IT’S an equation that will be familiar to X6 owners. You pay extra – about $9K – for a BMW X4 compared with the X3 from which it derives its underpinnings, you lose rear headroom and cargo capacity, and gain sportiness and style … of sorts.
Unlike the original X6, however, the X4 sensibly arrives as a five-seater (the X6 from 2007-11 seated four, for exclusivity), and when you look at the sportier mid-size SUV’s coupe compromises, it only sacrifices 8-16mm of headroom and 50L of cargo volume.
Sure, the X4’s swooping roofline is lower – by 36mm – but so are its seats, by 20mm up front and 28mm in the back, which brings a sportier seating position, says BMW. Rear headroom is unexpectedly okay.
The headliner of a four-strong X4 line-up is the xDrive35i, which is powered by the brand’s venerable 225kW 3.0-litre twin-scroll turbo-petrol six.
The 28i variant found in the X3 range isn’t offered, but elsewhere they go variant for variant – from the $69,430 entry-level xDrive20i to the $73,400 20d and $83,900 30d.
Given the model’s style and performance focus, the M-kitted 35i might be the obvious choice, but the torquey and thrifty 20d and the 30d – near 35i-quick and far more economical – are the pragmatist’s picks.
It takes a deliberate exploratory mission to venture into the rev range of the 3.0-litre turbo-diesel in the 30d because, with 560Nm available at 1500rpm, revs are rarely a necessity. The soundtrack is unremarkably diesel-like, but goes unheard given effective sound-deadening and the fact the mill does much of its work at little over idle.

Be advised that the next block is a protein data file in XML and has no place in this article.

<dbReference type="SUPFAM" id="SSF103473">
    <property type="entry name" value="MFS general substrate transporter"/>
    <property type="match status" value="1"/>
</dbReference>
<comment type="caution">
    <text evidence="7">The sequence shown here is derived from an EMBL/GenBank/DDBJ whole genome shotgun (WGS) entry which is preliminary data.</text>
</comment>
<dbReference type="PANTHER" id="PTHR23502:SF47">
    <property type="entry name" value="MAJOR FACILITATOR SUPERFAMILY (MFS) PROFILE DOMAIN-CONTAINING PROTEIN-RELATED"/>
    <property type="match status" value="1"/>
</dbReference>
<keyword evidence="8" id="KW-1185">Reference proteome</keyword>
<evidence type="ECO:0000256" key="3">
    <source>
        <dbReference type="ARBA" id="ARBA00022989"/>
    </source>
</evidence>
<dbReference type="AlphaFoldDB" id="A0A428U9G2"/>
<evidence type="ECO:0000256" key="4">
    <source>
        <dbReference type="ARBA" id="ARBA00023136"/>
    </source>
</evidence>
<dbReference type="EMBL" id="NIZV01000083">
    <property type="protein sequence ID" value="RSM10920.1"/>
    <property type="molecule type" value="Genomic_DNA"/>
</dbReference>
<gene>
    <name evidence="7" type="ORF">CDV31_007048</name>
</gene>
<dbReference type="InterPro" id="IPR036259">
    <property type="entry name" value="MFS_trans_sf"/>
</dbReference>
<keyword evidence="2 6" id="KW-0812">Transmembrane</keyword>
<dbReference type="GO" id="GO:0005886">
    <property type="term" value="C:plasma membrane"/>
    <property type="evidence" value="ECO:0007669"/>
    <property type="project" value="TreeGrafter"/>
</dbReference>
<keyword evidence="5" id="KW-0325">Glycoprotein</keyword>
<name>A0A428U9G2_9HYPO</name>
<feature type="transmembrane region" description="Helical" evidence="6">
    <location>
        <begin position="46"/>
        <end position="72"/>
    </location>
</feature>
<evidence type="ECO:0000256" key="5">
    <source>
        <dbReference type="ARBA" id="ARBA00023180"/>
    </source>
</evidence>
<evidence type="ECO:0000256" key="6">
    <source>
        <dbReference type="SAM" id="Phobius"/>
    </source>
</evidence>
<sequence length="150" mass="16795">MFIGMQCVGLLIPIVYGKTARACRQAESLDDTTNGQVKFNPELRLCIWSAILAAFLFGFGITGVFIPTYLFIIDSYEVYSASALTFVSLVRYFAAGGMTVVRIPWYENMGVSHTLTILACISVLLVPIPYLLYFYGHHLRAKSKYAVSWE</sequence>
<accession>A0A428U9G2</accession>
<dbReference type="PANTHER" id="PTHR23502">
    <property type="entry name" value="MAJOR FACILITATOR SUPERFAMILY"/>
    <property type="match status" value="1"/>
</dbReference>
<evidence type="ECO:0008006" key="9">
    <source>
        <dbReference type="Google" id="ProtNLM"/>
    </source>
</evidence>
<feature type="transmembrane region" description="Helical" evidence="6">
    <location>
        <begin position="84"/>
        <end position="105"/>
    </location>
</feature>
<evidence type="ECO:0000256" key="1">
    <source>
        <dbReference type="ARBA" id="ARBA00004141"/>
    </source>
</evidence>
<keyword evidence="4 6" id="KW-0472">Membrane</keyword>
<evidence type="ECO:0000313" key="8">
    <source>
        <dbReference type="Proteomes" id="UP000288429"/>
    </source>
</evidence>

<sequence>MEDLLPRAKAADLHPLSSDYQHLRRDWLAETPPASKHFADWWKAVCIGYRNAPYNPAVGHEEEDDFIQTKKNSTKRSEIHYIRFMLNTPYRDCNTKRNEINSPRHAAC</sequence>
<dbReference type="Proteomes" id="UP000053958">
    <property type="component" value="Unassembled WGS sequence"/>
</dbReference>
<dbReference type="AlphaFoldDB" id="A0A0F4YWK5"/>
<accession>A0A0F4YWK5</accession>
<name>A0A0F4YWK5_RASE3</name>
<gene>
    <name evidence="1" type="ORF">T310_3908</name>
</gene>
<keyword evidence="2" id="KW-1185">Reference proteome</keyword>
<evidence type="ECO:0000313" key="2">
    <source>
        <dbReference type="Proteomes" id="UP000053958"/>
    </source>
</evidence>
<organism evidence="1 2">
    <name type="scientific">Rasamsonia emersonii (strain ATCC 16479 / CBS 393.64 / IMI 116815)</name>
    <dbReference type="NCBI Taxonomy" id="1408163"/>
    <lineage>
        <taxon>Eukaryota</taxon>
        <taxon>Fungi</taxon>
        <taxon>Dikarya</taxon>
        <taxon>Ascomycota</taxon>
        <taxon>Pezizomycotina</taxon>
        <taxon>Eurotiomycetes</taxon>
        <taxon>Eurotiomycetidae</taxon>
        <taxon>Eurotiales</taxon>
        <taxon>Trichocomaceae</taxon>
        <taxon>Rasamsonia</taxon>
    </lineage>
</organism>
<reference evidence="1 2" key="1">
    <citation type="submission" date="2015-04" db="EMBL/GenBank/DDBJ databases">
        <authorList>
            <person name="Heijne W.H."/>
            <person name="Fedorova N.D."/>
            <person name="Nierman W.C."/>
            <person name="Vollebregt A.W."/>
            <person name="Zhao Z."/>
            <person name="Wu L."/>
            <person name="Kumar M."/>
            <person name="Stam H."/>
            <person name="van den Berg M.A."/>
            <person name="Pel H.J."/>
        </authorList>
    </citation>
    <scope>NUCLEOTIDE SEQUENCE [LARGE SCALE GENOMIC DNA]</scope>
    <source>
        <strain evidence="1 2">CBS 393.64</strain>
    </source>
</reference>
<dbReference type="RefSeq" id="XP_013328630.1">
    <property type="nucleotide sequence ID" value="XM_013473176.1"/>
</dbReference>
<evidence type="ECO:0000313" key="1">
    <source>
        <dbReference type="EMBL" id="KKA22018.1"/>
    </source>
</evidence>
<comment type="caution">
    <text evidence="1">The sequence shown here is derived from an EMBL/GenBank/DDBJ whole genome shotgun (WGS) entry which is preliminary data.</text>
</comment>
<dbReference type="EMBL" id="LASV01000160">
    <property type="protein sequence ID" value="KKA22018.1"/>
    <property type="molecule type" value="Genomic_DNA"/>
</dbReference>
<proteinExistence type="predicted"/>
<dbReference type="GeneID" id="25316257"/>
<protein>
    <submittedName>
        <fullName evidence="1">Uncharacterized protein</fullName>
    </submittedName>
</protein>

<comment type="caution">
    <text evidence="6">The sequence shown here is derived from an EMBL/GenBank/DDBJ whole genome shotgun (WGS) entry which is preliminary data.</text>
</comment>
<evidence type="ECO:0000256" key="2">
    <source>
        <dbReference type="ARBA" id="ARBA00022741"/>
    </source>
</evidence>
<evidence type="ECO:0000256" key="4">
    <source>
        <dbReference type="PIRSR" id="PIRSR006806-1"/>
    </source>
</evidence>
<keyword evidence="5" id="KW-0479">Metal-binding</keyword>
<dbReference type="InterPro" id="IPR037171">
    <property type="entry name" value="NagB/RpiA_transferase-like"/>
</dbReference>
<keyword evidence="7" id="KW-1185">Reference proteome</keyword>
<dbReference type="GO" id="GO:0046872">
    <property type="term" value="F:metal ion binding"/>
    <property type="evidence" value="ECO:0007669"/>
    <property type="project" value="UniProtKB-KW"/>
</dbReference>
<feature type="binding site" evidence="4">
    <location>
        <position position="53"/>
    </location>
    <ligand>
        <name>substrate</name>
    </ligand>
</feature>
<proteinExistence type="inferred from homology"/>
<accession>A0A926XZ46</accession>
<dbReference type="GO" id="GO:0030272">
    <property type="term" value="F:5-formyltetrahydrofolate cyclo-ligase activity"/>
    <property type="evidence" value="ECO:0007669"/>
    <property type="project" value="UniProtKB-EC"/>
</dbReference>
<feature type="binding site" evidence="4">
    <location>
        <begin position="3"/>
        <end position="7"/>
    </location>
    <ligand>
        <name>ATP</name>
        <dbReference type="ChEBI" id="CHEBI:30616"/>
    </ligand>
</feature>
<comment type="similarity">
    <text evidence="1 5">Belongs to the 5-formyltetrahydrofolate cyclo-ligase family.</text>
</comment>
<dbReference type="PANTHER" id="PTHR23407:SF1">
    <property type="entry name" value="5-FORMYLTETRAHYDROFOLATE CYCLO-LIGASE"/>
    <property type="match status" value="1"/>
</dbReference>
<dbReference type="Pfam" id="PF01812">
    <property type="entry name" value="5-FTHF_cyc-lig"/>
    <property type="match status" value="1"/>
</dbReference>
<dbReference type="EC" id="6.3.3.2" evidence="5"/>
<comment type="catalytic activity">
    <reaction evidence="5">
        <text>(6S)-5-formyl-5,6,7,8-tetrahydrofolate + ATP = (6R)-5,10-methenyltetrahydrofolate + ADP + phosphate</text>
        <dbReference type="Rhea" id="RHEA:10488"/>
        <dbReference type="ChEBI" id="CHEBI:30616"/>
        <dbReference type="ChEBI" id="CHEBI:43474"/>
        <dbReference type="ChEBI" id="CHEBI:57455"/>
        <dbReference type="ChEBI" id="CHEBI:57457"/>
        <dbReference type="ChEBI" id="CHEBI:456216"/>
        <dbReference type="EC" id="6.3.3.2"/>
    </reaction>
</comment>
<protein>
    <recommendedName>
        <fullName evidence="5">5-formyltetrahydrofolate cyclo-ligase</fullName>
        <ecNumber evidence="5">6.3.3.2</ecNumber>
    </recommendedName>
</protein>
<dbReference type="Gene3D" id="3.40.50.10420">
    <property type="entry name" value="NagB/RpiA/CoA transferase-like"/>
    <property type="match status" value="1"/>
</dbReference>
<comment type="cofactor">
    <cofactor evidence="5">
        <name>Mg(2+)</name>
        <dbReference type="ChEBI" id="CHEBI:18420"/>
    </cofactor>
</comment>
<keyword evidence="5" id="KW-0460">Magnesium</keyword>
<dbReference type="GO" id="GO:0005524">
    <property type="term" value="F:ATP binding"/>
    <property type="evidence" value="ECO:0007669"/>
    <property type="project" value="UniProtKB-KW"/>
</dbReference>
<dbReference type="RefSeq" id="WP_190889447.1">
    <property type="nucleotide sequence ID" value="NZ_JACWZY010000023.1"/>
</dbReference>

The big oiler uses about 30 percent less fuel than the petrol flagship – 8.3L/100km on the combined cycle versus 5.9L/100km for the 35i – yet its 5.8-second 0-100km/h time is just 0.3sec slower.
The 30d misses out on the 35i’s 20-inch alloys and M suspension, though all variants get adaptive dampers. The diesel rides better, yet still has a distinct personality split between its Comfort and Sport modes, which apply their effects to the accelerator and (excellent) eight-speed auto as well as the dampers.
You can shift the X4 yourself via snappy standard paddles, but there’s little point given how good a job it does left to its own devices with all that torque.
Standard variable-ratio steering wraps relaxed highway cruise ability with the sharpened responses needed to negotiate switchbacks.
With lock on, the snout points quickly and precisely, delivering trustworthy grip. Unloading the tail brings a noticeable tightening of line, but no drama. This is a well-balanced chassis that handles nothing like most SUVs.
If, while making a passion-fuelled beeline across the BMW showroom from an X3 to the raunchier-looking X4, you experience a bout of rational thinking, it’s the 30d rather than the more obvious 35i you would choose. It says plenty about the rapid, efficient turbo-diesel six that if you stuck with your heart, the result probably wouldn’t be any different.
Plus: Packaging not as compromised as you might expect; extra equipment helps justify price premium over X3
Minus: Pricier and less practical than its sibling; marriage of coupe roofline and SUV body won’t appeal to everyone
Model: BMW X4 xDrive30d
Engine: 2993cc in-line 6, dohc, 24v, turbo-diesel
Max power: 190kW @ 4000rpm
Max torque: 560Nm @ 1500-3000rpm
Transmission: 8-speed auto
0-100km/h: 5.8sec (claimed)
On sale: Now
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